A 1930s Works Progress Administration poster depicts a man with WPA shovel attacking a wolf labeled 'rumor'.

A rumor (American English), or rumour (British English; see spelling differences; derived from Latin rumorem 'noise'), is "a tall tale of explanations of events circulating from person to person and pertaining to an object, event, or issue in public concern."[1]

In the social sciences, a rumor involves a form of a statement whose veracity is not quickly or ever confirmed. In addition, some scholars have identified rumor as a subset of propaganda. Sociology, psychology, and communication studies have widely varying definitions of rumor.[2]

Rumors are also often discussed with regard to misinformation and disinformation (the former often seen as simply false and the latter seen as deliberately false, though usually from a government source given to the media or a foreign government).[3]

Early work

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French and German social science research on rumor locates the modern scholarly definition of it to the pioneering work of the German William Stern in 1902.[4] Stern experimented on rumor involving a "chain of subjects" who passed a story from "mouth to ear" without the right to repeat or explain it. He found that the story was shortened and changed by the time it reached the end of the chain. His student was another pioneer in the field, Gordon Allport.

The experiment is similar to the children's game Chinese whispers.

A Psychology of Rumor (1944)

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"A Psychology of Rumor" was published by Robert H. Knapp [fr] in 1944, in which he reports on his analysis of over one thousand rumors during World War II that were printed in the Boston Herald's "Rumor Clinic" Column. He defines rumor as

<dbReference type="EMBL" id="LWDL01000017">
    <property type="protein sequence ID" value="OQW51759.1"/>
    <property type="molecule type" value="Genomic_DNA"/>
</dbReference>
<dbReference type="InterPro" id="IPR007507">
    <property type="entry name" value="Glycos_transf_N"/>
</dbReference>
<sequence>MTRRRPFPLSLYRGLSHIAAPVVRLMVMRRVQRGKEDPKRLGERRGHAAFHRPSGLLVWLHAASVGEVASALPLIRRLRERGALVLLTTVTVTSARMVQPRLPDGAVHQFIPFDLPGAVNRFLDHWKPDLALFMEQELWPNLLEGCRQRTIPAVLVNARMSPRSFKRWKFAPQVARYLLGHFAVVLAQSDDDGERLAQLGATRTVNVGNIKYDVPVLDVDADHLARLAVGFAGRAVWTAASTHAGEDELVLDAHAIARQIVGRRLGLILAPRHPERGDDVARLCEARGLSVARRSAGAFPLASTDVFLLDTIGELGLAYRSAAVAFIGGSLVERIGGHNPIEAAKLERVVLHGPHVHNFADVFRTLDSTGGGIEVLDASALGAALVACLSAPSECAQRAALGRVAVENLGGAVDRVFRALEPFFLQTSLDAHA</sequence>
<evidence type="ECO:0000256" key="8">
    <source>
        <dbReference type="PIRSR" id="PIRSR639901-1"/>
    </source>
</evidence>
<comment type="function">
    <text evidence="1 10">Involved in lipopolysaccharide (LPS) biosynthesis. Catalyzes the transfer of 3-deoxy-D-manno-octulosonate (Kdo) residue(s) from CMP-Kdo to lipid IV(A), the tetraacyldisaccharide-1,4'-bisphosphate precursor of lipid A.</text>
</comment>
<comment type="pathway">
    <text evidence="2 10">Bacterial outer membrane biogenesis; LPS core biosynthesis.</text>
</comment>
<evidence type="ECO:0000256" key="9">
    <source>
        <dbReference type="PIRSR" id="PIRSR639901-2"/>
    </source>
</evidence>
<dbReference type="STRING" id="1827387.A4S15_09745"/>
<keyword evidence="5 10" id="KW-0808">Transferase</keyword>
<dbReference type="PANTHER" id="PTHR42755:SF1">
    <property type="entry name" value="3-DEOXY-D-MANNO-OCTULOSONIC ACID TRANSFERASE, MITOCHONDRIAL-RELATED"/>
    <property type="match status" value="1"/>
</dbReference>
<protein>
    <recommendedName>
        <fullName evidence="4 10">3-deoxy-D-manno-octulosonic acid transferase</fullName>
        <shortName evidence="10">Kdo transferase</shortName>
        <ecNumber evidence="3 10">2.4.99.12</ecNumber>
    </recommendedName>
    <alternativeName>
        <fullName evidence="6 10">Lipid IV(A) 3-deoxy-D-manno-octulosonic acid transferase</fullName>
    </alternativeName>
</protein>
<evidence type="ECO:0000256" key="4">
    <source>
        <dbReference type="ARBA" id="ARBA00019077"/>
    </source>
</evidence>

a proposition for belief of topical reference disseminated without official verification. So formidably defined, rumor is but a special case of informal social communications, including myth, legend, and current humor. From myth and legend it is distinguished by its emphasis on the topical. Where humor is designed to provoke laughter, rumor begs for belief.[5]

Knapp identified three basic characteristics that apply to rumor:

  1. they're transmitted by word of mouth;
  2. they provide "information" about a "person, happening, or condition"; and
  3. they express and gratify "the emotional needs of the community."

Crucial to this definition and its characteristics is the emphasis on transmission (word of mouth, which then was heard and reported in the newspaper); on content ("topical" means that it can somehow be distinguished from trivial and private subjects—its domain is public issues); and on reception ("emotional needs of the community" suggests that though it is received by an individual from an individual, it is not comprehended in individual but community or social terms).

Based on his study of the newspaper column, Knapp divided those rumors into three types:

  1. Pipe dream rumors: reflect public desires and wished-for outcomes (e.g. Japan's oil reserves were low and thus World War II would soon end).
  2. Bogie or fear rumors reflect feared outcomes (e.g. An enemy surprise attack is imminent).
  3. Wedge-driving rumors intend to undermine group loyalty or interpersonal relations (e.g. American Catholics were seeking to avoid the draft; German-Americans, Italian-Americans, Japanese-Americans were not loyal to the American side).